The tightening of the global economy has forced organizations to scramble and reshape their operations to maximize existing processes in the face of slowing sales. Today’s CIOs are tasked with cutting costs, reducing spending on non-essential projects and, yet again, doing less with more. Legacy infrastructure upgrades have been slowed and the check book is closed on many web services computing projects.
However, smart businesses also understand they have a strategic asset—their corporate data. Data can be used to drive the business forward, make better decisions and positively impact profitability. The chaotic dynamic of data management presents a real challenge. Data is now collected and saved from every conceivable source—Internet applications, front-office and back-office systems, customers, partners and suppliers, social media—and this complexity requires companies to have a sophisticated, deliberate process for managing this vital information.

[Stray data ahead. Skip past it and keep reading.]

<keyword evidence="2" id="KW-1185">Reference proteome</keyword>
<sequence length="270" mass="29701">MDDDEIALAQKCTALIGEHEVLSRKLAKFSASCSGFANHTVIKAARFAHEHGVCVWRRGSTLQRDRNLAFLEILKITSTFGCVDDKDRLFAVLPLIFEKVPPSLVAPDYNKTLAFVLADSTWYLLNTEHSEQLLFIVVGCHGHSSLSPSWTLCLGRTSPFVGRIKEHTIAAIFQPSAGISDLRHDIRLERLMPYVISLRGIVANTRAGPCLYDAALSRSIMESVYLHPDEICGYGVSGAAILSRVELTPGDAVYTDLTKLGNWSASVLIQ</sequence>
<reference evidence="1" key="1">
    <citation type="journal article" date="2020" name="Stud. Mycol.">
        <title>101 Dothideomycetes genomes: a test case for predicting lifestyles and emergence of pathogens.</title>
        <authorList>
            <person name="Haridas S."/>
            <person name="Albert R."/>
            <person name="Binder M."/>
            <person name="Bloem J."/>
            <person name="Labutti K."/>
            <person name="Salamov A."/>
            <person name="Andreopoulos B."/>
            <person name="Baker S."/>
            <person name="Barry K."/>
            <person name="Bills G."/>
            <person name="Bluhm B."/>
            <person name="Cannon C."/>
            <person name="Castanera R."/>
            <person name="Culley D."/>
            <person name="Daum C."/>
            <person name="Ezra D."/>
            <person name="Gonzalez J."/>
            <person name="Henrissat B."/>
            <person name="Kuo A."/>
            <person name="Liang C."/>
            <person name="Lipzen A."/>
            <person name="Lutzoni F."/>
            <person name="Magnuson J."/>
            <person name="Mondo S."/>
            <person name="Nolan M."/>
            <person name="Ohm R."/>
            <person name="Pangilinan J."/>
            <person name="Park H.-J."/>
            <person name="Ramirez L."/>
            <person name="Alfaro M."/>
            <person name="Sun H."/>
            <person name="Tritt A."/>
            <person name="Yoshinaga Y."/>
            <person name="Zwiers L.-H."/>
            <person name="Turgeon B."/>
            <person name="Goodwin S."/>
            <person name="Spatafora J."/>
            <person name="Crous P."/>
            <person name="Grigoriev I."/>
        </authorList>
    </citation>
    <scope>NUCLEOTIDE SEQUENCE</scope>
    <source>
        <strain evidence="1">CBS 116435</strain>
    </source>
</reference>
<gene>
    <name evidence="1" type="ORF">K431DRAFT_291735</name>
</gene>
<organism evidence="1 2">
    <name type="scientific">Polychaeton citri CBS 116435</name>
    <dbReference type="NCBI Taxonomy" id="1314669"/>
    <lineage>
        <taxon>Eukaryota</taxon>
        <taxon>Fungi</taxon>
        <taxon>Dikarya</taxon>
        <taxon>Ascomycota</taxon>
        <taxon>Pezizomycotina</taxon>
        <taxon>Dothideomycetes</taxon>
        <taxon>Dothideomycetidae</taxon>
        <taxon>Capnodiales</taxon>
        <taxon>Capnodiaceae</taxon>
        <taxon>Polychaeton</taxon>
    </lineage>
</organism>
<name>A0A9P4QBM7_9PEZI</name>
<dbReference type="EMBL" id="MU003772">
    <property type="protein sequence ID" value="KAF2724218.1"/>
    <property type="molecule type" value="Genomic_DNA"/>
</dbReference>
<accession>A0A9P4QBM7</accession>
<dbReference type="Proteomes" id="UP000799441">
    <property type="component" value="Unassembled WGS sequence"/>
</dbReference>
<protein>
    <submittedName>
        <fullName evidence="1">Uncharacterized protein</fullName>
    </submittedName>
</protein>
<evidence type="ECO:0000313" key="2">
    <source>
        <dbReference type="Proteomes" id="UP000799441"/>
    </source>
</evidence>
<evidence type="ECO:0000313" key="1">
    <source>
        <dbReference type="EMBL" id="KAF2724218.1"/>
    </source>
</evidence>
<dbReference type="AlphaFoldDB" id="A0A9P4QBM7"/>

After all, data holds the key to sales, marketing, customer support, production and other initiatives. Companies that fail to build accurate data sets about their customers, products, materials, locations and assets will struggle to compete in today’s marketplace.
As with any corporate initiative, the best starting point is to set measurable business goals. After all, no one has ever managed, moved or standardized data for the pleasure of it. There must be a business reason to conduct any data management initiative. At the highest level, there are three primary reasons why organizations perform any business function: to stay out of trouble, to make money or to spend less money. Or in business terms: manage governance, risk and compliance (GRC), better business performance and for cost control.